1. The immediate withdrawal of British armed forces from the streets of Northern Ireland, coupled with a statement of intent as to the eventual evacuation of British forces and an acknowledgement of the right of the Irish people to determine their own future without interference from the British government
  2. The abolition of the Stormont parliament
  3. A total amnesty for all political prisoners in Ireland and Britain, both tried and untried, and for all those on the wanted list

An Phoblacht demandsMost important is what it leaves out. No direct demand for Irish reunification or the ending of British sovereignty and no date for withdrawal of troops (‘eventual evacuation’). Even more extraordinary is this (blurry) image from the front page of An Phoblacht on 24 December 1972. It sets out four demands at a time when the leadership was seeking to reengage in negotiations with the British government:

*Abolition of repressive Legislation
*British Troops be Withdrawn
*Release of All Political Prisoners
*Full Support for Civil Rights

Then – and only then – will we have a true and lasting peace in Ireland’

Once again there is no mention of Irish unity, sovereignty or the Irish republic. Not even self-determination is mentioned this time. It doesn’t mean they had abandoned those goals, nor that this was an exhaustive list of their negotiating aims. But it is striking evidence that they were formulating their position in such a way as to provide openings for negotiation and compromise.

Many analysts have characterised the 1970s leadership of David O’Connell and Ruairí O Brádaigh as dogmatic, rigid and uncompromising – idealists to their supporters, fantasists to their critics. They are contrasted  with their successors, Gerry Adams and Martin McGuinness, who are portrayed as less principled and more willing to concede – pragmatic, or opportunist (‘sell outs’) depending on your perspective.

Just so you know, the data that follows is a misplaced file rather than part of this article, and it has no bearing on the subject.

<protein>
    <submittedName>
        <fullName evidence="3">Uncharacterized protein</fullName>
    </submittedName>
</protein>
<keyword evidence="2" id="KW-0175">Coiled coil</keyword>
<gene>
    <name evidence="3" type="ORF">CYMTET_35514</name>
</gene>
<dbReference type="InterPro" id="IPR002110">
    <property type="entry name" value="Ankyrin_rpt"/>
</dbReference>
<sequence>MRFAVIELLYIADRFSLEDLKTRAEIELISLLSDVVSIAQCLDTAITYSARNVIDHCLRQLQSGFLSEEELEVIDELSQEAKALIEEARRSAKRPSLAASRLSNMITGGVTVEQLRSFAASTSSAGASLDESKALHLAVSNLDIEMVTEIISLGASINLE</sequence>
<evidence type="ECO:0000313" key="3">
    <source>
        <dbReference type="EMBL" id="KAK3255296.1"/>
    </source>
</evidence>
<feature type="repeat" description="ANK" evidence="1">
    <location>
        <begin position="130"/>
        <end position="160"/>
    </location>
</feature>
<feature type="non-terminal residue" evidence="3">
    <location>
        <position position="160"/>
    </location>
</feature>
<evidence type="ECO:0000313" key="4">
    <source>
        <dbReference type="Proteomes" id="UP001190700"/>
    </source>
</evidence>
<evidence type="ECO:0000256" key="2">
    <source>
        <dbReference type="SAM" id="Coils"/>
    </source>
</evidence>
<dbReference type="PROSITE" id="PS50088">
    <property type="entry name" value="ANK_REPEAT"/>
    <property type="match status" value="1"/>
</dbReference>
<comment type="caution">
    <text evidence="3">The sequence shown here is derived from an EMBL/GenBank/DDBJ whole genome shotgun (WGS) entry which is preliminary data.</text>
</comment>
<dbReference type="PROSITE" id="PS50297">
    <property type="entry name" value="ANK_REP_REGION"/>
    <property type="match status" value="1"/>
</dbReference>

But the negotiating positions adopted by the leadership in the early 1970s provide strong evidence that even at those early stages O’Connell and O Brádaigh were well aware that any settlement would require deep and difficult compromises. Rather than a rigid movement that finally abandoned its goals under opportunist leaders in the 1990s, we see instead a surprising continuity between the Republican leadership of the early 1970s and that of the 1990s. In both periods strong rhetoric was used to keep the movement united and ideologically coherent, sustain morale and support and strengthen its bargaining position with the British state. This uncompromising rhetoric coexisted with a strong awareness that the movement would make only limited gains in any settlement and would have to make difficult compromises.

I have provided more detailed evidence for this argument in two publications:

Ó Dochartaigh, Niall (2015) ‘The Longest Negotiation: British Policy, IRA Strategy and the Making of the Northern Ireland Peace Settlement’. Political Studies, 63 (1), 202-220.

Ó Dochartaigh, Niall (2011) ‘IRA Ceasefire 1975: a missed opportunity for peace?’. Field Day Review 7. South Bend IN: University of Notre Dame Press, 50-77. Extract online:

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Discussing the Northern Assembly elections on RTE’s The Week in Politics

week in politics 2016I was a panelist on RTE’s ‘The Week in Politics’ for the first time yesterday (7 May) discussing the results of the Northern Assembly elections along with Martin Mansergh and presenter Áine Lawlor. The two main parties had a great election with the DUP gaining the same number of seats as last time despite strong challenges on the right from the TUV and UKIP. Sinn Féin dropped just one seat in the face of the challenge on the left from People before Profit (PBP). With two PBP MLAs and two Greens  (up from one) there are now four opposition MLAs in the new Assembly who are broadly on the left – out of 108. Available on RTE Player until 28 May.